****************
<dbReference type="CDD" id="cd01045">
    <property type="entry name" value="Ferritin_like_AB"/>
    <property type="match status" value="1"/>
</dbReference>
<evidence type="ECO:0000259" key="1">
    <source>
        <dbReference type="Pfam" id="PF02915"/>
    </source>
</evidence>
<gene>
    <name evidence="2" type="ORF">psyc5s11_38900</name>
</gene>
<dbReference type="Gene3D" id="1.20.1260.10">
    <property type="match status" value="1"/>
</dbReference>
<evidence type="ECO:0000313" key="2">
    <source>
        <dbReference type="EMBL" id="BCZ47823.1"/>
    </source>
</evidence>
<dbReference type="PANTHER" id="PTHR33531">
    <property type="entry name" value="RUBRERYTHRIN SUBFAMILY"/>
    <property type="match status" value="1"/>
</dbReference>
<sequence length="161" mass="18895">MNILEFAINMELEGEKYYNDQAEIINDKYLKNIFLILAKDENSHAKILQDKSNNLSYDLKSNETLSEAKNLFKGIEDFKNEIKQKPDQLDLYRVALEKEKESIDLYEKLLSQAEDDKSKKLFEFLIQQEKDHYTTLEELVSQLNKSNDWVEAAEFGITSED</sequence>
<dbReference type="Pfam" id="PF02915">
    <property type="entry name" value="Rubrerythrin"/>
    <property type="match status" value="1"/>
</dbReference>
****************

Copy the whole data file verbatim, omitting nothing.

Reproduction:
<dbReference type="CDD" id="cd01045">
    <property type="entry name" value="Ferritin_like_AB"/>
    <property type="match status" value="1"/>
</dbReference>
<evidence type="ECO:0000259" key="1">
    <source>
        <dbReference type="Pfam" id="PF02915"/>
    </source>
</evidence>
<gene>
    <name evidence="2" type="ORF">psyc5s11_38900</name>
</gene>
<dbReference type="Gene3D" id="1.20.1260.10">
    <property type="match status" value="1"/>
</dbReference>
<evidence type="ECO:0000313" key="2">
    <source>
        <dbReference type="EMBL" id="BCZ47823.1"/>
    </source>
</evidence>
<dbReference type="PANTHER" id="PTHR33531">
    <property type="entry name" value="RUBRERYTHRIN SUBFAMILY"/>
    <property type="match status" value="1"/>
</dbReference>
<sequence length="161" mass="18895">MNILEFAINMELEGEKYYNDQAEIINDKYLKNIFLILAKDENSHAKILQDKSNNLSYDLKSNETLSEAKNLFKGIEDFKNEIKQKPDQLDLYRVALEKEKESIDLYEKLLSQAEDDKSKKLFEFLIQQEKDHYTTLEELVSQLNKSNDWVEAAEFGITSED</sequence>
<dbReference type="Pfam" id="PF02915">
    <property type="entry name" value="Rubrerythrin"/>
    <property type="match status" value="1"/>
</dbReference>